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Janet Yellen sure has a way with the market…
As the Fed Chair delivered her unexpectedly dovish message, the Dow bounced almost 400 points off yesterday's lows.
Even so, that move paled in comparison to the even bigger move she triggered in oil prices.
West Texas Intermediate (WTI) soared 3.7%, only to be topped by Brent, which jumped by 4.4%. That easily topped the 1.29% move in the Dow.
Yet the dramatic market turnaround seemed rather counterintuitive. After all, as the pundits pointed out and are sure to hammer on, nothing the Fed Chair said indicated a retreat from any pending rate hike.
In fact, the intentional deletion of the word "patience," used to describe the Fed's approach to rate hikes, makes the move guaranteed.
So why all of the market exuberance?
Here's my take on the "Yellen Effect" and what it means for oil…
A Market Built on Cheap Money
One reason for the big market move may simply be the recognition that the rate hike is not happening tomorrow. The consensus is building that the impending rate hike now won't happen as early as the previous forecast, early next quarter.
The concerns expressed by Yellen about the overall economic improvement and the unemployment picture telegraphed to the markets that there were enough ongoing worries to mitigate a rapid change in rate policy.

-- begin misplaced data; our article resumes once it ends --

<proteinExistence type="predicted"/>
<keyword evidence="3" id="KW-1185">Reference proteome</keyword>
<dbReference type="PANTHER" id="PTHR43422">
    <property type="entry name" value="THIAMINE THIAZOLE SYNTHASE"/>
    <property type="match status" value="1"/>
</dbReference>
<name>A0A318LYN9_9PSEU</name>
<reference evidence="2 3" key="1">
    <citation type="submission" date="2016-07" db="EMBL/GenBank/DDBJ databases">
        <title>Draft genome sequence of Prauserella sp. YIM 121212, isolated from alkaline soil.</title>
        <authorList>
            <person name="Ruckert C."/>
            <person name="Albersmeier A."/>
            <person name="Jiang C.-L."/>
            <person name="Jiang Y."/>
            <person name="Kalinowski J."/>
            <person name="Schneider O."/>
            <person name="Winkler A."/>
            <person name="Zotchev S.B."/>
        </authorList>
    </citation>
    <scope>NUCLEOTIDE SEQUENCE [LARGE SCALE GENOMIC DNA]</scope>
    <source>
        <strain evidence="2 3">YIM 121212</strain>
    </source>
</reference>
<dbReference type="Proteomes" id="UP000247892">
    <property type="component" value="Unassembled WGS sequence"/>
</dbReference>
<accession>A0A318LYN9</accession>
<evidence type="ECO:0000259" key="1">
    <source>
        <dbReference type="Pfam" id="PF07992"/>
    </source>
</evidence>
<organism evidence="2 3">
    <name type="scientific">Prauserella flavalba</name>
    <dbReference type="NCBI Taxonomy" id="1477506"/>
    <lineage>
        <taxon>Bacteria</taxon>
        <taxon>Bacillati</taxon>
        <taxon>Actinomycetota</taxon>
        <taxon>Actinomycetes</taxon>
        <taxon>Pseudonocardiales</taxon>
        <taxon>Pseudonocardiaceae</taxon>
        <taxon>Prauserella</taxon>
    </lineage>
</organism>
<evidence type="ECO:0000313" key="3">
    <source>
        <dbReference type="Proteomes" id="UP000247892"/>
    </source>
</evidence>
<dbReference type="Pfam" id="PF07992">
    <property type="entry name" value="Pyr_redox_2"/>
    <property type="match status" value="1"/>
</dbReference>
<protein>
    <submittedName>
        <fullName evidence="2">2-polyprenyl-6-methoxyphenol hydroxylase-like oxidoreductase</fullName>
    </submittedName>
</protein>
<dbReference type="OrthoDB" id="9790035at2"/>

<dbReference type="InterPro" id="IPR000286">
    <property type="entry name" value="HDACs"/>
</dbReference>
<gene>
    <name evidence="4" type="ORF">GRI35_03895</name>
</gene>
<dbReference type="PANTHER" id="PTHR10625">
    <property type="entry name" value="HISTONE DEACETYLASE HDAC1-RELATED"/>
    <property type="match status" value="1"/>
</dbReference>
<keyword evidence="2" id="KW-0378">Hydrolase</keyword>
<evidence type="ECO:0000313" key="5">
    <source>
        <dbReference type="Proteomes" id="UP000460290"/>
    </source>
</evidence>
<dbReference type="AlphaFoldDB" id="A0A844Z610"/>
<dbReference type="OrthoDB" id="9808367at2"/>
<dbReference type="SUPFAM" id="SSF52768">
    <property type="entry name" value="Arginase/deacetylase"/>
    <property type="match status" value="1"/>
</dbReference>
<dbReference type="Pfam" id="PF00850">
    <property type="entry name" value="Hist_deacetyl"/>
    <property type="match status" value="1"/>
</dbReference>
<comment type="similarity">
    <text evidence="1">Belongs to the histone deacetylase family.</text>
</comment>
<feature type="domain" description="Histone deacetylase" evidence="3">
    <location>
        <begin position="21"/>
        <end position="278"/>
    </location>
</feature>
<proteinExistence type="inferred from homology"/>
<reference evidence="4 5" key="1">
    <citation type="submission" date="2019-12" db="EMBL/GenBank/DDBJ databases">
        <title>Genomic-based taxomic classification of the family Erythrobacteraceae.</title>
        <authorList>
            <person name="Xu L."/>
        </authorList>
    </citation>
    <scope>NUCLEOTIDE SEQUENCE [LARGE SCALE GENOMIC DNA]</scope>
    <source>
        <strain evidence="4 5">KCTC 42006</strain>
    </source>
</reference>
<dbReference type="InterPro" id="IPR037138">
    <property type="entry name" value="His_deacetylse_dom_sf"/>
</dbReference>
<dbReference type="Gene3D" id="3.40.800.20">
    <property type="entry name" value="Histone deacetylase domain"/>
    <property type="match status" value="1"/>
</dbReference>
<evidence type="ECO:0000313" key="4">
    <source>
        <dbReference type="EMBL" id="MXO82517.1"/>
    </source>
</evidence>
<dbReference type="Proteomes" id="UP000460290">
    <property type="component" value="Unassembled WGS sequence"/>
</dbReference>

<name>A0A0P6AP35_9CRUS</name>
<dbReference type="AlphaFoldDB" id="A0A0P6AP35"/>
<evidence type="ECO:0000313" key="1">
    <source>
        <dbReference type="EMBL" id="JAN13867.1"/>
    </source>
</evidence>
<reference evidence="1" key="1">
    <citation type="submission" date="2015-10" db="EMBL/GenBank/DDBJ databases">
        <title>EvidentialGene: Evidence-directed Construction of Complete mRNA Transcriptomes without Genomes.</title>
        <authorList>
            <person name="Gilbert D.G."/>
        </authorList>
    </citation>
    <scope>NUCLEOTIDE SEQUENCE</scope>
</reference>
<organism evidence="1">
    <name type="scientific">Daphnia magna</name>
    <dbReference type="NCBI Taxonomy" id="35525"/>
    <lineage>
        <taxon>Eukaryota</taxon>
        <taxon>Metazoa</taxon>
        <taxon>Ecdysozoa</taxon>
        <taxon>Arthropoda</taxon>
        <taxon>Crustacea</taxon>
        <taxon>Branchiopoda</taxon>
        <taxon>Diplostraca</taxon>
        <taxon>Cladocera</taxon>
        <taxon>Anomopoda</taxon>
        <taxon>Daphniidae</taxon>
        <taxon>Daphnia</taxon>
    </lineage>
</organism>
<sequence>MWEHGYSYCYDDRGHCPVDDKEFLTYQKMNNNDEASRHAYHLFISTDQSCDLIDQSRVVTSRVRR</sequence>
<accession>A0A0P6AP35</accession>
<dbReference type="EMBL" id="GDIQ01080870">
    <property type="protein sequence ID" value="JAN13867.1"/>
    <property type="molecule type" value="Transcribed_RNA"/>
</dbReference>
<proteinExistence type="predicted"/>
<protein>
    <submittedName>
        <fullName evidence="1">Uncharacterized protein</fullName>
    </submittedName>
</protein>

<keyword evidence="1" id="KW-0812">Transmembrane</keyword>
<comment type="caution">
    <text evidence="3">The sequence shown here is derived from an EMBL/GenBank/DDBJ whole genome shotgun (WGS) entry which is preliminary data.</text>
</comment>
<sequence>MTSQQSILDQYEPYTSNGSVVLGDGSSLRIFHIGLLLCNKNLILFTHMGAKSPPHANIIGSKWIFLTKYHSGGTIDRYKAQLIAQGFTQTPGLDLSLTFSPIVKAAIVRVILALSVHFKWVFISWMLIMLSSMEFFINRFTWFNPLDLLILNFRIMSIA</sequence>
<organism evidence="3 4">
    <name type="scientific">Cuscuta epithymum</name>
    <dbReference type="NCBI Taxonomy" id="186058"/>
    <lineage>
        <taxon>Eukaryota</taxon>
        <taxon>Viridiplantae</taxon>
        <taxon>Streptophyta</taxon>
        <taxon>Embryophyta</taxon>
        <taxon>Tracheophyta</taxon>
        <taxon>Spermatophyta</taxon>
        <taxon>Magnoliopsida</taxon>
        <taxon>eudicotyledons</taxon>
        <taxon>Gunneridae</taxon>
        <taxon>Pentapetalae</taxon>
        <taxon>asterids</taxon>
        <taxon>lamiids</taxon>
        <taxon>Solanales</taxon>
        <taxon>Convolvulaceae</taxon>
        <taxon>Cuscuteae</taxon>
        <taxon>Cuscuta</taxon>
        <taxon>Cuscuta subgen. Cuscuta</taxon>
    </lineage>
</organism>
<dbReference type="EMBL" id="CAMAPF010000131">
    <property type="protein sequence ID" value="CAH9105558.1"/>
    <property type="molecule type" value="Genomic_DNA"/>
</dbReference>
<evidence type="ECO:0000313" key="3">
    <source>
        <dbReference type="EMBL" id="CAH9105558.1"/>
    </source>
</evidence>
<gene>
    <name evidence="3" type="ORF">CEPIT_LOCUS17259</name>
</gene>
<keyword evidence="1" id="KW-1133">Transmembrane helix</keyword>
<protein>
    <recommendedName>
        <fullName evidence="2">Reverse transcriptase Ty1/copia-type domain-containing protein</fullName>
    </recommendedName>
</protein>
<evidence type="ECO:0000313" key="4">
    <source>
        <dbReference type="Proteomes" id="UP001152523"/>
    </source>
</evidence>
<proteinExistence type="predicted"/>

However, when it comes to reactions in the oil markets such as those on March 19, which clearly outdistanced the markets as a whole, there is a more decisive factor in play…
A dovish statement means the availability of cheap money will last a little bit longer in the oil patch.
Of course, this grabbed the attention of all of the other market players as well. Even with all the discussion about how the Fed's quantitative easing has set us up for a mighty fall (not all of which is incorrect), the attitude of the market toward cheap money is rather different. They thrive on it.
The truth is, a big portion of the stock market rally since the end of the credit slump has come on the back of cheap money.
And while markets may appreciate the need for restraint in the face of "irrational exuberance" and may provide a nod in the direction of the "Chicago School" style of economic theory, they just don't invest that way.
In the same way that the Fed's zero-interest rate policies have been a boon to the stock market, the flood of cheap money has been a lifeline to oil companies. The big jump in oil prices on March 19 is, in large measure, a reflection of that.
About the Author
Dr. Kent Moors is an internationally recognized expert in oil and natural gas policy, risk assessment, and emerging market economic development. He serves as an advisor to many U.S. governors and foreign governments. Kent details his latest global travels in his free Oil & Energy Investor e-letter. He makes specific investment recommendations in his newsletter, the Energy Advantage. For more active investors, he issues shorter-term trades in his Energy Inner Circle.